We pulled up to the highest observation point and turned off all of the lights, and even though the clouds were starting to move back in, we were once again so impressed with the many bright stars in the sky. However, we also heard something rustling around in the brush nearby, which quickly got our attention because it sounded like it might be pretty large. It was so dark that we could hardly see where the car was nearby, and since there are signs posted all over the park to watch for mountain lions, we all agreed that our star-gazing adventure would just have to be cut short as we bailed back into the safety of the car to finish checking phone messages. Experiencing the thrill of a surprise close encounter with a mountain lion was definitely not on our agenda for the evening.
We all hoped to make the hike down from Skyline Drive to the Fort Davis National Historic Site, as it is an easy hike downhill that takes less than an hour, but time did not permit us to make this hike on this trip, unfortunately. It works quite well to leave a vehicle in the parking lot of the fort and catch a ride back to Skyline Drive to make this downhill trek, ending with a tour of the historic fort area, as the trail is well-traveled and well-marked. The hometown Thriftway is also just across the street from the fort area, if visitors need groceries while in town.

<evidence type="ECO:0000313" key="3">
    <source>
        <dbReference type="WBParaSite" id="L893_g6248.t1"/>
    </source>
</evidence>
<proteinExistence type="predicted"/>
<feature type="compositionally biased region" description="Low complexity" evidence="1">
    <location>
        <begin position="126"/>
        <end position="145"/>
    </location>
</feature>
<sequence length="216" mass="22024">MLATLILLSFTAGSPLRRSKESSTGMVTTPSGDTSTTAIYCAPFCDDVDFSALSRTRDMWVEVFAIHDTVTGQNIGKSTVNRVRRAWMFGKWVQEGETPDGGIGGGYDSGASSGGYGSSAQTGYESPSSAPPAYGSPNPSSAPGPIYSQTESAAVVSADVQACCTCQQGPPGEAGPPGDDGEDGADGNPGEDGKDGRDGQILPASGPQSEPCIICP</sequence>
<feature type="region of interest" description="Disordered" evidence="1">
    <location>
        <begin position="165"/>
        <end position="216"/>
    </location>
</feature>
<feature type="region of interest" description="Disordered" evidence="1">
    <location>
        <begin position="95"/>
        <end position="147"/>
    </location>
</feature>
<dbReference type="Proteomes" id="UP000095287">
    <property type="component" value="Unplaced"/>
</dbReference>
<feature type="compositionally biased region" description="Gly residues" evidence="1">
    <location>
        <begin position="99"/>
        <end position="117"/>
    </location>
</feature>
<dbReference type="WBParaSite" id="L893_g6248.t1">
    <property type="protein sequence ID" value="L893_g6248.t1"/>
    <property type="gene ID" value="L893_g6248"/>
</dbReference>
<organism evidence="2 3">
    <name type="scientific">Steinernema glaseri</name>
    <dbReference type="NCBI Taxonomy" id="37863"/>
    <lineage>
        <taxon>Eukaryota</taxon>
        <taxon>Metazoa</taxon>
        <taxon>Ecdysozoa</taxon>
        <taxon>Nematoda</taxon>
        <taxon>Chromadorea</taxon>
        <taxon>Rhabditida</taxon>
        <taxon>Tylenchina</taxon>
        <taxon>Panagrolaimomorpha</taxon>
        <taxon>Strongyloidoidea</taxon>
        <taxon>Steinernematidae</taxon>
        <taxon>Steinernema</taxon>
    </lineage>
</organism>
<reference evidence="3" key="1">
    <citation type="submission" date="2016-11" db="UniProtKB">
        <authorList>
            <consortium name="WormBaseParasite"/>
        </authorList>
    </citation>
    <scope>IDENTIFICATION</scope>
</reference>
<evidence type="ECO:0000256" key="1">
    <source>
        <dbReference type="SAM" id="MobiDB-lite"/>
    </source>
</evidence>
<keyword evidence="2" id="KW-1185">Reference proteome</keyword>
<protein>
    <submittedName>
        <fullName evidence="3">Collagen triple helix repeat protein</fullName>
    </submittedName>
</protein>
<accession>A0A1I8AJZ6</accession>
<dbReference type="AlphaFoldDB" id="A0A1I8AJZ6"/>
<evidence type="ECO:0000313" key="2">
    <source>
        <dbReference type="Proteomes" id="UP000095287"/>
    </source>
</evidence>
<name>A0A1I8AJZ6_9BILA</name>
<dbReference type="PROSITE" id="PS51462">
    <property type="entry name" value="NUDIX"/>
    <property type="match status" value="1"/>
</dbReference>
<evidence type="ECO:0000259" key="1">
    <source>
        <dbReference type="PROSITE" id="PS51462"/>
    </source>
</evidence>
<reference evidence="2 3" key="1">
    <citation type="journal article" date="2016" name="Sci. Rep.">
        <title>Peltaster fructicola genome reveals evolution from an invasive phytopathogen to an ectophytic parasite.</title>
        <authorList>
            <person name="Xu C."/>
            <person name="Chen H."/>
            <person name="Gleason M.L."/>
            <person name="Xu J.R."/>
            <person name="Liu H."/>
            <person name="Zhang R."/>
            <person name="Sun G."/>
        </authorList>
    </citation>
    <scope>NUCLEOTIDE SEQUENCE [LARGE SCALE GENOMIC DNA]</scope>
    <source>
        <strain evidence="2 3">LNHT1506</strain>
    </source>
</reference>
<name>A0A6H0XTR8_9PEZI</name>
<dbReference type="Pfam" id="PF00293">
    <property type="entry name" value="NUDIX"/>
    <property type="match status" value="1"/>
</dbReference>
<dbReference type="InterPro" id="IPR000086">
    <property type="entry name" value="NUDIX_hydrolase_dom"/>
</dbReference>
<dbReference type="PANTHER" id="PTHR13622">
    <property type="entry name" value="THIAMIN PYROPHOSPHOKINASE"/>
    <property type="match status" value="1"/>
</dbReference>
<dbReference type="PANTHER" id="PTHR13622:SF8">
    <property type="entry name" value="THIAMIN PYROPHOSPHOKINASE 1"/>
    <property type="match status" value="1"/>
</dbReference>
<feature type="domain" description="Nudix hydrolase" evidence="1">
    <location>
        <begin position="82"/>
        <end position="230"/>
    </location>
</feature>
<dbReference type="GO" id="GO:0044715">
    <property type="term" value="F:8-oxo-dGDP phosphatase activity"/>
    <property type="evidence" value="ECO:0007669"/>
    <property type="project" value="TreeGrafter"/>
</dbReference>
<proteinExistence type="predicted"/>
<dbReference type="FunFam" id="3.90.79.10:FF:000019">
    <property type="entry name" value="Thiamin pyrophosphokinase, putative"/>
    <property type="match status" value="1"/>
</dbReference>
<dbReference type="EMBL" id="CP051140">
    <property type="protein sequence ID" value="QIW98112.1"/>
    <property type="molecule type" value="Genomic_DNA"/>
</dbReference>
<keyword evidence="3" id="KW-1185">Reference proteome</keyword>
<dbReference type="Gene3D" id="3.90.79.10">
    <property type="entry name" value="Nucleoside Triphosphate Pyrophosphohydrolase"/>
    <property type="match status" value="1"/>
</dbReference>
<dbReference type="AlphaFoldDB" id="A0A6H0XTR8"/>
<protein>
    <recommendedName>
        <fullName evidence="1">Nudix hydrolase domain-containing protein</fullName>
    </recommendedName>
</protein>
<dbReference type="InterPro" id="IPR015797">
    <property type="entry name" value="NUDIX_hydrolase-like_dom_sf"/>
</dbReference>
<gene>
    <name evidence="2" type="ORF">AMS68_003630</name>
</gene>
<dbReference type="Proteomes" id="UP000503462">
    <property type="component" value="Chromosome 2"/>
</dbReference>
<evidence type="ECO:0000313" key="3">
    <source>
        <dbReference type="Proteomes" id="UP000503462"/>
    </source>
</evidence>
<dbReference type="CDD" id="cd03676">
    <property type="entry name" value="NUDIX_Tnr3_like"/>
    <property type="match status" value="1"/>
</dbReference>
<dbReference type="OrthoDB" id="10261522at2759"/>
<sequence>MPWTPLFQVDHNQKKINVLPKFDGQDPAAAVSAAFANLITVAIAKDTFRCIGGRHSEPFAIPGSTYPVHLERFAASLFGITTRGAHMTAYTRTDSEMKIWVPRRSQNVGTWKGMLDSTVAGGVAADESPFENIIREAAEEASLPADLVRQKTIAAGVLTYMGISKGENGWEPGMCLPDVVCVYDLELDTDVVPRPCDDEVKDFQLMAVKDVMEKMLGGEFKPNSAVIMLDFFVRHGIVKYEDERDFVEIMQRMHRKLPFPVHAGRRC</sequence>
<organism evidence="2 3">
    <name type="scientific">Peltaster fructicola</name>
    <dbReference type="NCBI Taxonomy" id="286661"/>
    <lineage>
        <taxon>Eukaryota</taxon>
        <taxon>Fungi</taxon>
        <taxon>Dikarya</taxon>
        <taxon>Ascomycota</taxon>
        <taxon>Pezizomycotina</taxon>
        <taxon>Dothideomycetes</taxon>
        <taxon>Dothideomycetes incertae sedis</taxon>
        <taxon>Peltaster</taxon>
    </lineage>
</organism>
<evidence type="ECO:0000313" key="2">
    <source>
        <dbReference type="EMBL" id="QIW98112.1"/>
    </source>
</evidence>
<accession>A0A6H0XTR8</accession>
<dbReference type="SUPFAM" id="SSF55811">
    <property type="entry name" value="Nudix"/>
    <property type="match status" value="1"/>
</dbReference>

We also did not have time to drive the 75-mile scenic loop with our friends, which is one of the most beautiful drives in Texas. I’ve driven it twice, and it would have been a gorgeous drive on the trip. I suspect we will all be returning to the area again sometime and will catch-up on some of these great things to see and do while in the area. Highway 118 from the park to the observatory is actually part of that scenic loop, so at least they were able to see that portion of the drive, which also happens to be on the highest state-maintained road in Texas at 6,791 feet at the McDonald Observatory.
I will let the pictures below tell more of the story about this memorable trip.
The Davis Mountains region of far West Texas is such a great place to visit any time of the year, and we look forward to returning again for more fun times with family and friends in the future.